In some cases, sick cows are contagious, so the hospital pen should not be near the most susceptible animals in the herd, which include those in maternity pens, newborn calves or fresh cows. Injured cows are often non-ambulatory and can’t move to the feed bunk, so they require food and water around the clock. Injured and non-ambulatory cows need a comfortable laying surface. Many sick or injured cows require medication, so record keeping is critical to ensure proper milk or meat withdrawal time.
Animals scheduled for breeding are also special – they’re expressing heat behavior and may need to be moved for breeding. Barragan explained these cows have already gone through involution of the uterus (ready to host a new pregnancy) and become more active as they express signs of heat and readiness for breeding. The challenge with this group of animals is that their physiology indicates how to manage them. Barragan suggested watching for changes in behavior that indicate the start of heat, including willingness to stand to be mounted by other cows.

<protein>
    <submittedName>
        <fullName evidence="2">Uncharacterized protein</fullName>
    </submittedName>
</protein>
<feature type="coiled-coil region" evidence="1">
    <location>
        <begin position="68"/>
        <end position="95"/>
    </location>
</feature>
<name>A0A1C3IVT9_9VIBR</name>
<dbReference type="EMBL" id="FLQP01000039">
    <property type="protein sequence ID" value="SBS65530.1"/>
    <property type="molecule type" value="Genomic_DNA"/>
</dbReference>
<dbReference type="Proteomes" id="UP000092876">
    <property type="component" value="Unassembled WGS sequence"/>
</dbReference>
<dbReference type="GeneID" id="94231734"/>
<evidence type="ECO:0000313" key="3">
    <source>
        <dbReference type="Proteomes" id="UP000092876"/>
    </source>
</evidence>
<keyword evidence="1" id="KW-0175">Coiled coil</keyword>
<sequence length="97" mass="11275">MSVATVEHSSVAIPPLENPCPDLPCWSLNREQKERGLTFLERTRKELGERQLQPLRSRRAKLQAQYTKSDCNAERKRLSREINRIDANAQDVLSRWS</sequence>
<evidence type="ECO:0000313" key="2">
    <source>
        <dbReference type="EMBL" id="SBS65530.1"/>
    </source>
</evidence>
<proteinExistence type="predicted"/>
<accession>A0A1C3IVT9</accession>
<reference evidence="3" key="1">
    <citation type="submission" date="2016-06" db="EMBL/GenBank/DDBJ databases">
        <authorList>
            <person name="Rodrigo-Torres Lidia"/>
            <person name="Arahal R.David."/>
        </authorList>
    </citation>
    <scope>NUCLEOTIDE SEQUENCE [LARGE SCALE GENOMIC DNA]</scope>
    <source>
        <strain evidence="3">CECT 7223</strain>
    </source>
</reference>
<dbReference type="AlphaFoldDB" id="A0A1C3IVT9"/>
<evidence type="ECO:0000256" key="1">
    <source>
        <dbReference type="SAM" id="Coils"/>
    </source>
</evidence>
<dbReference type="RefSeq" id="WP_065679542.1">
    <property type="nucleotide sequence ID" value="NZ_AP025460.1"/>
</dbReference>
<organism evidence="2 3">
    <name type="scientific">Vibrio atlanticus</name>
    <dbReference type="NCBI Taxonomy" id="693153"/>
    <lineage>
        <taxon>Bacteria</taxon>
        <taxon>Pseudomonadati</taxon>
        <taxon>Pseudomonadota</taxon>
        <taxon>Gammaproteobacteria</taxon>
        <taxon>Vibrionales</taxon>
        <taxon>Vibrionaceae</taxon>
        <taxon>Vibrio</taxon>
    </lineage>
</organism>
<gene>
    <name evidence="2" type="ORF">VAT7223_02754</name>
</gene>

Barragan said there will almost always be cows in some stage of estrus. Some animals are close to cycling but not quite there, and will exhibit secondary signs of estrus such as sniffing genitalia, chin resting, trailing other cows and mucous discharge.
“The most important thing is that cows are more active,” said Barragan, further explaining estrus behavior. “They’re mounting, walking and running and need facilities to safely express these behaviors.”
Barragan suggested providing traction where conditions are slippery and muddy, making sure cows have open space without obstacles, monitoring for lameness, maintaining good hoof health, maintaining low stocking density and ensuring proper heat abatement systems are in place.